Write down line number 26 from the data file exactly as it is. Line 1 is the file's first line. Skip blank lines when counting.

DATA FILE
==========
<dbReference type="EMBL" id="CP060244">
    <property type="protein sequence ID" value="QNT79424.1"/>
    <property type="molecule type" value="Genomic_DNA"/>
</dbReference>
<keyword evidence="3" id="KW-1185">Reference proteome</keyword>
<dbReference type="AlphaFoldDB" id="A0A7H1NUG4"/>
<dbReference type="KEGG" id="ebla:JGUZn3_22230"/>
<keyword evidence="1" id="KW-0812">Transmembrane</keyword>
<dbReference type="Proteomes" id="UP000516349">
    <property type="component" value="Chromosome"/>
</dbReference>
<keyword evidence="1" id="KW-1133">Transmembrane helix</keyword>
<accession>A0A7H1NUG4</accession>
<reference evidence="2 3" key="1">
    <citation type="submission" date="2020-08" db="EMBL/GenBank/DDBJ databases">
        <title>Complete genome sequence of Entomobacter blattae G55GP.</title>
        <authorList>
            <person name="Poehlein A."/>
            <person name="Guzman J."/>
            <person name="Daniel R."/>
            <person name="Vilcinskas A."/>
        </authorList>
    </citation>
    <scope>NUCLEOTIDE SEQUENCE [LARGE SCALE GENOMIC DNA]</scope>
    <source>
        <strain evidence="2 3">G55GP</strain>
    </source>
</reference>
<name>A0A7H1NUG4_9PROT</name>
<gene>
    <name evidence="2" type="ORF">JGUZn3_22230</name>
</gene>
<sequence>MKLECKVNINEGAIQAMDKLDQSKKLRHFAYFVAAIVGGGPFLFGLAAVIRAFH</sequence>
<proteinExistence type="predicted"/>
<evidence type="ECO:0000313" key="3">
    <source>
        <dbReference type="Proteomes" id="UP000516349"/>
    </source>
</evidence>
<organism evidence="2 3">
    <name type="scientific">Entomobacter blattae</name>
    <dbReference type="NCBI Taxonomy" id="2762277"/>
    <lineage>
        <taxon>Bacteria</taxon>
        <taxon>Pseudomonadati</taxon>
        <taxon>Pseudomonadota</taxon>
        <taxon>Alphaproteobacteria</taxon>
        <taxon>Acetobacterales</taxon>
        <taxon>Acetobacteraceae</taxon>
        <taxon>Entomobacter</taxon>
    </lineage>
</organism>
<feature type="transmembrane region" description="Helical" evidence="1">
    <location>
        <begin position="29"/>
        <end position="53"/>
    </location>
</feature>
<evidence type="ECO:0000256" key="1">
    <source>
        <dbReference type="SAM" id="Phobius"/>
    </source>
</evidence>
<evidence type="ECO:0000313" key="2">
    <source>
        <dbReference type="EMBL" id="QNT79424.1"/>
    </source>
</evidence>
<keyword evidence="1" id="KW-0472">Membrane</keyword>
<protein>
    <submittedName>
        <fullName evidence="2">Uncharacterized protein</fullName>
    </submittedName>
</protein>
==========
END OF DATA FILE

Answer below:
        <strain evidence="2 3">G55GP</strain>